Are effectiveness measurement and agency creativity compatible?

Within agencies, the question of effectiveness measurement is not new, nor is it confined to digital media. I remember my first years in the profession, in the early 1990s, at a time when international advertisers were beginning to intensify the globalization of their marketing practices; the standardization of advertising’s effectiveness measurement already animated many debates. More than twenty years later, the world’s leading advertisers have accepted the need to manage and measure the effectiveness of their advertising, particularly in the area of consumer goods. So what bearing does all this have on the Internet?

Paradoxically, as we have already discussed, digital marketing is often poorly evaluated, as the metrics are not necessarily always appropriate to the objectives and often not adequately assessed. Indeed, the rapid deployment and lower cost of digital marketing campaigns (compared to other media) too often lead to the effectiveness monitoring stage being neglected. This is sometimes considered too expensive (given the cost of the campaign itself). Yet if monitoring is omitted, it is difficult to judge the effects of the campsaign and therefore to justify the digital investment. In actual fact there is currently a fundamental trend in which the most prominent agencies are aiming to include more metrics in their service offering. An again, there is often a confusion between “Counting” and truly “Measuring”. Indeed, as audience reach is related the ability to target the right audience, counting is a more natural discipline than measuring (valuing the impact of the action on the targeted audience). Agencies have long to go, but the leaders that will emerge will make measurement a central point in their service offering to advertisers.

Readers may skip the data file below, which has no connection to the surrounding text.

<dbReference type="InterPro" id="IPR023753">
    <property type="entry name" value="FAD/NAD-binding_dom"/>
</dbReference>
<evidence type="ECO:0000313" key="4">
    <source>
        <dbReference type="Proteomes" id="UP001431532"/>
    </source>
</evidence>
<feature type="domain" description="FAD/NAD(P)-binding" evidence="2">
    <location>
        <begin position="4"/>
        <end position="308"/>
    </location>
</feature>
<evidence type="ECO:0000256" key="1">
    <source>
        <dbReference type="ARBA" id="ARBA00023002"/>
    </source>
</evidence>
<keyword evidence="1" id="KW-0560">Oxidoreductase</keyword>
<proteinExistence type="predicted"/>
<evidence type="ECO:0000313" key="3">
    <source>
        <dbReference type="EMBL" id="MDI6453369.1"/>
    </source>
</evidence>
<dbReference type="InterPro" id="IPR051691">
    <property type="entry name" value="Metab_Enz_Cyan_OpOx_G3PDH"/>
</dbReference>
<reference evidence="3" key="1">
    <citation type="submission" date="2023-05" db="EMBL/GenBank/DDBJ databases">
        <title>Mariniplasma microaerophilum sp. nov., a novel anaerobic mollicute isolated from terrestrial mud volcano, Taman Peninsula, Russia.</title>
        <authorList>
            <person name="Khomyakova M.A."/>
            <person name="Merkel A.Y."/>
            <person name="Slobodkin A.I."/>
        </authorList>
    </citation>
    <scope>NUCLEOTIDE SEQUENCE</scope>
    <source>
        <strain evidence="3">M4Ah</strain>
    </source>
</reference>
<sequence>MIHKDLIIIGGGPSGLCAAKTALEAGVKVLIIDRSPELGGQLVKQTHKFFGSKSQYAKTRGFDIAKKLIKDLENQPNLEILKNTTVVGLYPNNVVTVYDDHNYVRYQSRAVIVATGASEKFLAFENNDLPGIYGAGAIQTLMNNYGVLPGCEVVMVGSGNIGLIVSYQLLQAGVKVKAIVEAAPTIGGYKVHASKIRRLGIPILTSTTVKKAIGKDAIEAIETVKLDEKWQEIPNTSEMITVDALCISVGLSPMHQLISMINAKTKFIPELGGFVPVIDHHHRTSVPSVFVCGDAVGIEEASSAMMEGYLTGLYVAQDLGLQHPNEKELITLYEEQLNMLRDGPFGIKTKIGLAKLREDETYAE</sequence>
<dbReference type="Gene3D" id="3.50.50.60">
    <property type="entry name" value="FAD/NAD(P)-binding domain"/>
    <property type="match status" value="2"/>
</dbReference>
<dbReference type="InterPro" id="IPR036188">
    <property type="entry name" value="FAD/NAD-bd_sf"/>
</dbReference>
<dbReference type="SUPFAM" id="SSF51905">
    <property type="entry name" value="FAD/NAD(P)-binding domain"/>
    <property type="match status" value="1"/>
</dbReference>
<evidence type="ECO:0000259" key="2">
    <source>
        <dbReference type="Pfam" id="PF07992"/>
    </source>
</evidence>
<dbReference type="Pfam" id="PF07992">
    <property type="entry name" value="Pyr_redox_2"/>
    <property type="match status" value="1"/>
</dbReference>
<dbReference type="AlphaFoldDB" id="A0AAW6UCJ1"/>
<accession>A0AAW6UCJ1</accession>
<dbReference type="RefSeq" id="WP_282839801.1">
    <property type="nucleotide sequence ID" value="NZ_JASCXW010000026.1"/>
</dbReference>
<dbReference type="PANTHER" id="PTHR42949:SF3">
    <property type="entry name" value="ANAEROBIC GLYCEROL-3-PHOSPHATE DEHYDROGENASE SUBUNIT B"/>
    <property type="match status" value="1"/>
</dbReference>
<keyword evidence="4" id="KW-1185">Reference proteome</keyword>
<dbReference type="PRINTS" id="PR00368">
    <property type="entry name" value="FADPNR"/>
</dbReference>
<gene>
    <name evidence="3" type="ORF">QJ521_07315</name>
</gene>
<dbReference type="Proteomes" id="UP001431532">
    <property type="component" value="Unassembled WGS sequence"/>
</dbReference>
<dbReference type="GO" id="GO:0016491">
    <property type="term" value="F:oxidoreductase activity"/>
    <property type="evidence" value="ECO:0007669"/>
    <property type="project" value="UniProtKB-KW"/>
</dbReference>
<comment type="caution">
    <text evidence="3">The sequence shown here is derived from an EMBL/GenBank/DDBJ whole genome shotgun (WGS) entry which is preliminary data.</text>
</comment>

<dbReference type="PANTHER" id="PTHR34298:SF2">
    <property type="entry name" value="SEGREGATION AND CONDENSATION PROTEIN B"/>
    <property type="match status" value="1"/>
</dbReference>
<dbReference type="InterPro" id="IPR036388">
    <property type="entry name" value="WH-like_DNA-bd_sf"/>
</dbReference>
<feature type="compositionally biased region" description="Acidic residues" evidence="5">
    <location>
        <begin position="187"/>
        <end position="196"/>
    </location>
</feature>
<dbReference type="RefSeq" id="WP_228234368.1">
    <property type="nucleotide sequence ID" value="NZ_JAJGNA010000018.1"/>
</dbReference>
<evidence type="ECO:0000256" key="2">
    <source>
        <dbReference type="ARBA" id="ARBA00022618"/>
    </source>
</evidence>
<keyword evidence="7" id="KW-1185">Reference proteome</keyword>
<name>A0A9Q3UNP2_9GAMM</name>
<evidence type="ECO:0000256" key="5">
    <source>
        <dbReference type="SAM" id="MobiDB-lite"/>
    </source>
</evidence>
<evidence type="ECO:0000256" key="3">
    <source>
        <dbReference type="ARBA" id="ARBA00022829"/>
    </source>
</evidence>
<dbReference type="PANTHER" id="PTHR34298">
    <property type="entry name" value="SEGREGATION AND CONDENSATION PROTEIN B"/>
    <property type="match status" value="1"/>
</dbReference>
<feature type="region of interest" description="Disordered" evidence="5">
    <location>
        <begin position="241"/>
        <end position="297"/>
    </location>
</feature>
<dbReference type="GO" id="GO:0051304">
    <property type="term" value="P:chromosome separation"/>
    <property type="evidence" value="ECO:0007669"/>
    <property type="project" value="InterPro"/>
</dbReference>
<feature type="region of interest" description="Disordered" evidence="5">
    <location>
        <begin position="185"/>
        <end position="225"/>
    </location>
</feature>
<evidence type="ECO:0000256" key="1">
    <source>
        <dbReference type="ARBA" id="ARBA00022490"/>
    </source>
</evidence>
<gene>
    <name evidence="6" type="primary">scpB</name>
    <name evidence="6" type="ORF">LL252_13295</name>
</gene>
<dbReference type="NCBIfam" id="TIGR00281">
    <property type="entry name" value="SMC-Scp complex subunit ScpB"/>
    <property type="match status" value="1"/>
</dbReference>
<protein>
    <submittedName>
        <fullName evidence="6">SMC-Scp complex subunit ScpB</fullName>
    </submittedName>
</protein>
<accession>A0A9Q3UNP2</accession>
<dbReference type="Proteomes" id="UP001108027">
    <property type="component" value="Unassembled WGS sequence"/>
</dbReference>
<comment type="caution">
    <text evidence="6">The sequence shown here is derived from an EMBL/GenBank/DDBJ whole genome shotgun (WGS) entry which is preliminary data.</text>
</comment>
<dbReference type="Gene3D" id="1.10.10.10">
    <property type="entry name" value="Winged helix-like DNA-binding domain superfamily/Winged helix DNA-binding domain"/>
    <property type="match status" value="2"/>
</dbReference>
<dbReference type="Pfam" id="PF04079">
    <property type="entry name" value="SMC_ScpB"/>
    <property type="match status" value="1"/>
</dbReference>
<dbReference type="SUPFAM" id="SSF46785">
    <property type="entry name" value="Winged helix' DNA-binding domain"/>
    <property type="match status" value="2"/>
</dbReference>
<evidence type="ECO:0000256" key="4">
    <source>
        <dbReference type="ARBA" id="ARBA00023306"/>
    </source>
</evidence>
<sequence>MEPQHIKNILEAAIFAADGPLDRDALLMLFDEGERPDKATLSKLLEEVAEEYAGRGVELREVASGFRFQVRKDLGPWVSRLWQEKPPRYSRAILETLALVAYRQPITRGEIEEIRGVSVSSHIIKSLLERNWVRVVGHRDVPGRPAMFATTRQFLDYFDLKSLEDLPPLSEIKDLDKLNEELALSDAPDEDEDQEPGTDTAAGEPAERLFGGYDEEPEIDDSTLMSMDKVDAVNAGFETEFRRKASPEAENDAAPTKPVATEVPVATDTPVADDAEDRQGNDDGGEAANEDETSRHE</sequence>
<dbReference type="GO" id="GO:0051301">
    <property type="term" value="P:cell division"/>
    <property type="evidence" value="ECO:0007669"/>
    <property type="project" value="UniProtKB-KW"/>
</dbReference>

The Way Forward 

All in one, I strongly believe that people, companies, and consultants, involved in some ways in the measurement of digital marketing ROI have a bright future in front of them, but only if they are able to truly embrace the broad spectrum of potential effects of Digital. To this end, measurement needs to be driven by a clear set of Objectives understood by all actors in the digital marketing value chain: the marketer, the advertising or “digital” agency, the media agency, and the measurement company. Then, only the right set of metrics may be selected and agreed by all stakeholders to measure not only short term and action driven initiatives (conversions, sales) but also the full effects of digital (in isolation or with other media) on the brand: from Awareness, Image, to Consideration and Engagement. The future of Digital is at this price. Even if the “Data becomes Bigger and Bigger”, it is only its actual connection and use towards true measurement that will make it worth, so Marketers, let’s make sure that you really Measure rather than just Count!

[1] See the excellent book on the subject, Competing On Analytics: The New Science Of Winning, by Thomas H. Davenport and Jeanne G. Harris, 2009.